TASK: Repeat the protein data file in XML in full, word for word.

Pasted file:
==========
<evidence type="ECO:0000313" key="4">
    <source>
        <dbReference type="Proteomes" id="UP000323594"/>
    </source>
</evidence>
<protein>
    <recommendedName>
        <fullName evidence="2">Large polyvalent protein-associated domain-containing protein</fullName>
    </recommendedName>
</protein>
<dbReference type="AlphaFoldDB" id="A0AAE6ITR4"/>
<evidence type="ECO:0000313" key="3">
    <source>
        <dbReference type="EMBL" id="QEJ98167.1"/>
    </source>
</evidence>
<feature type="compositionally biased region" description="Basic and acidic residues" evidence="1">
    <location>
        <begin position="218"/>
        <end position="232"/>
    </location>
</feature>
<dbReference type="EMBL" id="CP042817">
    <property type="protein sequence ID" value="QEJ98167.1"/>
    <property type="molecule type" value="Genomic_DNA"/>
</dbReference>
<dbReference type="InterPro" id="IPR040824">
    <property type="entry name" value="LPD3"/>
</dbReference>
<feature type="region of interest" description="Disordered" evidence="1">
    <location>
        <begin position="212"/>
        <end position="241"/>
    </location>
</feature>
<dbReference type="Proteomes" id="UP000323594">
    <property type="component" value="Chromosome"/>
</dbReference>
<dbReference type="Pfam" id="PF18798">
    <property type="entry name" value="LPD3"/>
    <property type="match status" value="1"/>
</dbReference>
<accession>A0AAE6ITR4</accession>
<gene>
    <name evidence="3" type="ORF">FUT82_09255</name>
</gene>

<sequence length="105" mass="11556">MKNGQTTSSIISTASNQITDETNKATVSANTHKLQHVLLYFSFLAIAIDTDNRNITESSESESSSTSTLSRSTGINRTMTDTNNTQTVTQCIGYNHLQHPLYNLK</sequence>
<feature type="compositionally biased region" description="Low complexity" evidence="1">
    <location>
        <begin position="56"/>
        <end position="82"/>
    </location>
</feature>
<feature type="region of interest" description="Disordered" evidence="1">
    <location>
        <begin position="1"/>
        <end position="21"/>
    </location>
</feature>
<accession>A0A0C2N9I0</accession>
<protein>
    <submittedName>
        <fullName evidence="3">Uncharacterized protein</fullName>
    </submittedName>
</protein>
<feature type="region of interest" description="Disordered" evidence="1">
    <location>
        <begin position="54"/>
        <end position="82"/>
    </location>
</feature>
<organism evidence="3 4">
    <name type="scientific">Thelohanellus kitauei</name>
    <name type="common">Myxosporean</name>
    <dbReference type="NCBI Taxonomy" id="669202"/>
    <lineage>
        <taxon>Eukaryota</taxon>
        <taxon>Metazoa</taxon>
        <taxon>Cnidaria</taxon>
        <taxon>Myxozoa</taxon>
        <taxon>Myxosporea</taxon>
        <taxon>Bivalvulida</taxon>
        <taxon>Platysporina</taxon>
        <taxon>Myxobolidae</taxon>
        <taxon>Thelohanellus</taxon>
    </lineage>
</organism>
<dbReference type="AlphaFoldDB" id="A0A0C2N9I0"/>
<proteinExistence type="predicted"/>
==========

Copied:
<evidence type="ECO:0000313" key="4">
    <source>
        <dbReference type="Proteomes" id="UP000323594"/>
    </source>
</evidence>
<protein>
    <recommendedName>
        <fullName evidence="2">Large polyvalent protein-associated domain-containing protein</fullName>
    </recommendedName>
</protein>
<dbReference type="AlphaFoldDB" id="A0AAE6ITR4"/>
<evidence type="ECO:0000313" key="3">
    <source>
        <dbReference type="EMBL" id="QEJ98167.1"/>
    </source>
</evidence>
<feature type="compositionally biased region" description="Basic and acidic residues" evidence="1">
    <location>
        <begin position="218"/>
        <end position="232"/>
    </location>
</feature>
<dbReference type="EMBL" id="CP042817">
    <property type="protein sequence ID" value="QEJ98167.1"/>
    <property type="molecule type" value="Genomic_DNA"/>
</dbReference>
<dbReference type="InterPro" id="IPR040824">
    <property type="entry name" value="LPD3"/>
</dbReference>
<feature type="region of interest" description="Disordered" evidence="1">
    <location>
        <begin position="212"/>
        <end position="241"/>
    </location>
</feature>
<dbReference type="Proteomes" id="UP000323594">
    <property type="component" value="Chromosome"/>
</dbReference>
<dbReference type="Pfam" id="PF18798">
    <property type="entry name" value="LPD3"/>
    <property type="match status" value="1"/>
</dbReference>
<accession>A0AAE6ITR4</accession>
<gene>
    <name evidence="3" type="ORF">FUT82_09255</name>
</gene>

<sequence length="105" mass="11556">MKNGQTTSSIISTASNQITDETNKATVSANTHKLQHVLLYFSFLAIAIDTDNRNITESSESESSSTSTLSRSTGINRTMTDTNNTQTVTQCIGYNHLQHPLYNLK</sequence>
<feature type="compositionally biased region" description="Low complexity" evidence="1">
    <location>
        <begin position="56"/>
        <end position="82"/>
    </location>
</feature>
<feature type="region of interest" description="Disordered" evidence="1">
    <location>
        <begin position="1"/>
        <end position="21"/>
    </location>
</feature>
<accession>A0A0C2N9I0</accession>
<protein>
    <submittedName>
        <fullName evidence="3">Uncharacterized protein</fullName>
    </submittedName>
</protein>
<feature type="region of interest" description="Disordered" evidence="1">
    <location>
        <begin position="54"/>
        <end position="82"/>
    </location>
</feature>
<organism evidence="3 4">
    <name type="scientific">Thelohanellus kitauei</name>
    <name type="common">Myxosporean</name>
    <dbReference type="NCBI Taxonomy" id="669202"/>
    <lineage>
        <taxon>Eukaryota</taxon>
        <taxon>Metazoa</taxon>
        <taxon>Cnidaria</taxon>
        <taxon>Myxozoa</taxon>
        <taxon>Myxosporea</taxon>
        <taxon>Bivalvulida</taxon>
        <taxon>Platysporina</taxon>
        <taxon>Myxobolidae</taxon>
        <taxon>Thelohanellus</taxon>
    </lineage>
</organism>
<dbReference type="AlphaFoldDB" id="A0A0C2N9I0"/>
<proteinExistence type="predicted"/>